This is a quite controversial topic. Many Revenue experts claim that dropping prices won’t create demand, in fact, it will do more damage than good. But the truth is that the crisis hit everyone. That includes travelers who are more cautious to spend money and/or have lost their income.
I do believe that rates still play a role in the booking game. It is not the only factor to take into account but it is still relevant. Plus, if a hotel is the only one with high prices compared to its comp set, chances are people will prefer to stay somewhere else. That is why it is recommended that hotels adopt dynamic rates so they don’t get behind the competition.
One way to be able to put down the prices without compromising so much hotel revenue is to analyze the distribution channels and check if it’s possible to increase direct bookings. The direct channel implies that there is no paid commission, giving hotels more flexibility when setting a room price.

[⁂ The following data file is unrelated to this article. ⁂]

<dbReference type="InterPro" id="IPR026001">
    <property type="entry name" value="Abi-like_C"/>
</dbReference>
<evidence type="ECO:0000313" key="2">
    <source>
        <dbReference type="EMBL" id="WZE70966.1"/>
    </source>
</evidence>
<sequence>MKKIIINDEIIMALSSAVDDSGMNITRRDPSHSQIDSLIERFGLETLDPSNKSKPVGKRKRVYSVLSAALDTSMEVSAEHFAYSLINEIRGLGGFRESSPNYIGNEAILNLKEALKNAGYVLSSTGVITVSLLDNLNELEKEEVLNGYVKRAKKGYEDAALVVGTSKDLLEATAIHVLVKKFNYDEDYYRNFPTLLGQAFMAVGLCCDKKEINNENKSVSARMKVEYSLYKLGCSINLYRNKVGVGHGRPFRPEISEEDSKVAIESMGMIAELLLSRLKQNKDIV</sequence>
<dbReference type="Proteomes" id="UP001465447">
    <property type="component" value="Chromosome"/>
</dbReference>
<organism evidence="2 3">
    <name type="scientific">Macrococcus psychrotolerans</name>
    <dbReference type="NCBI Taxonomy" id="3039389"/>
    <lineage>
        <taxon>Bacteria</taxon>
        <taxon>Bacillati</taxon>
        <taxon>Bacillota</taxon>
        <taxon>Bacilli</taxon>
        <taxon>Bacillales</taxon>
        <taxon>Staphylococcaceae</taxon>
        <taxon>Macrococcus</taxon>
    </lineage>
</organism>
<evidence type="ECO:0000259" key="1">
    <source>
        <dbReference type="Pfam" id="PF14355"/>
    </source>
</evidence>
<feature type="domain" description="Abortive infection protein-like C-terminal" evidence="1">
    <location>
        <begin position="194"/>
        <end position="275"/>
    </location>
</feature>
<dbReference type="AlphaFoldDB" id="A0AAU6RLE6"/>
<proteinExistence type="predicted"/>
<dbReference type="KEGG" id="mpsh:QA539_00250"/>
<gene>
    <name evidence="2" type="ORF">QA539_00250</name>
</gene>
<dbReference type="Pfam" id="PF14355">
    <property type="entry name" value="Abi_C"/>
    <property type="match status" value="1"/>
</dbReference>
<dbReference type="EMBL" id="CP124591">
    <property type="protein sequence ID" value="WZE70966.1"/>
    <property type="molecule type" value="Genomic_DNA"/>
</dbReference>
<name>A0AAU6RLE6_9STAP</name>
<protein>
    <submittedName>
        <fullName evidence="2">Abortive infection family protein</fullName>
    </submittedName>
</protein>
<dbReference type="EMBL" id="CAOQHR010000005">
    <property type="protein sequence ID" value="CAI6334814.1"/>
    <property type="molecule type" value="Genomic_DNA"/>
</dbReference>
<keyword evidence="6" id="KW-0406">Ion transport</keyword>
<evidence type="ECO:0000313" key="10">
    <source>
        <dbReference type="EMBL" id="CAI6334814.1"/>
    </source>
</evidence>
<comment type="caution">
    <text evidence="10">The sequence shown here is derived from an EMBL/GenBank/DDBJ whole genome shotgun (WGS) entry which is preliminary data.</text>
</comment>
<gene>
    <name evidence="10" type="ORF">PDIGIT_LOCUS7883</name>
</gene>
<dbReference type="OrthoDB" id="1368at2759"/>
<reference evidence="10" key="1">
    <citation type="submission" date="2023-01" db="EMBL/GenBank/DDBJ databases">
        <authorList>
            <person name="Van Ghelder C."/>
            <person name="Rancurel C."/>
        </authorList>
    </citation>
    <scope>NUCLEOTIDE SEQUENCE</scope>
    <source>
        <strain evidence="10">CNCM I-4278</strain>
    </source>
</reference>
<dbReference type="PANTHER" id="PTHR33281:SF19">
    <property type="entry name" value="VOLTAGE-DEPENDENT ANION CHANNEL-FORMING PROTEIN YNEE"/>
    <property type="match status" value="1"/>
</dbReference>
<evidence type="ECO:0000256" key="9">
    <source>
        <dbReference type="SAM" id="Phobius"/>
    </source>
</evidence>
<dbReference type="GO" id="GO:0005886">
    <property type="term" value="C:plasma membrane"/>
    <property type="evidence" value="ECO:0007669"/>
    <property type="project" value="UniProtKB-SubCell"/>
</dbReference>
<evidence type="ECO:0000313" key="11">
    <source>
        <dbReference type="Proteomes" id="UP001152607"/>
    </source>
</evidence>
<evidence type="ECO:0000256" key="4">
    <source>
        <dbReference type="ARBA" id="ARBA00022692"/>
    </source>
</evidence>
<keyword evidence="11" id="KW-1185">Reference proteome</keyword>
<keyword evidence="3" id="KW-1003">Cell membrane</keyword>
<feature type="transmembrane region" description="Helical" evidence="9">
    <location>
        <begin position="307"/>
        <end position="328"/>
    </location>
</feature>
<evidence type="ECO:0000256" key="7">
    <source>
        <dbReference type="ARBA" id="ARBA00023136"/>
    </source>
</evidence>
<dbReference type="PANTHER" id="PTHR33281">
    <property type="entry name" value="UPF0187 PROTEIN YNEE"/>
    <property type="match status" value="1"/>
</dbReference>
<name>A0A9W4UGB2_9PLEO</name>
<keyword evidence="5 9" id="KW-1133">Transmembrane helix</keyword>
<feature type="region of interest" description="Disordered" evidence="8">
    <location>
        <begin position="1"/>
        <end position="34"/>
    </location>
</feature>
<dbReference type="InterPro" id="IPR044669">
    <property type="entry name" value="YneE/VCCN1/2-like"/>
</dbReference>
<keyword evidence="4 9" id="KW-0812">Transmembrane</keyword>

Another reason why hotels should focus on direct bookings is that this channel has proven to be the most resilient in 2020, generating 58.6% of bookings in 2019, outperforming Booking (41.5%), Expedia (22.8%), and GDS (26.6%), according to Pulse Report.
This hospitality trend seems to keep rising as people now prefer to contact hotels directly when there are so many questions before booking a room regarding hotel status, local status, protocols, and so on.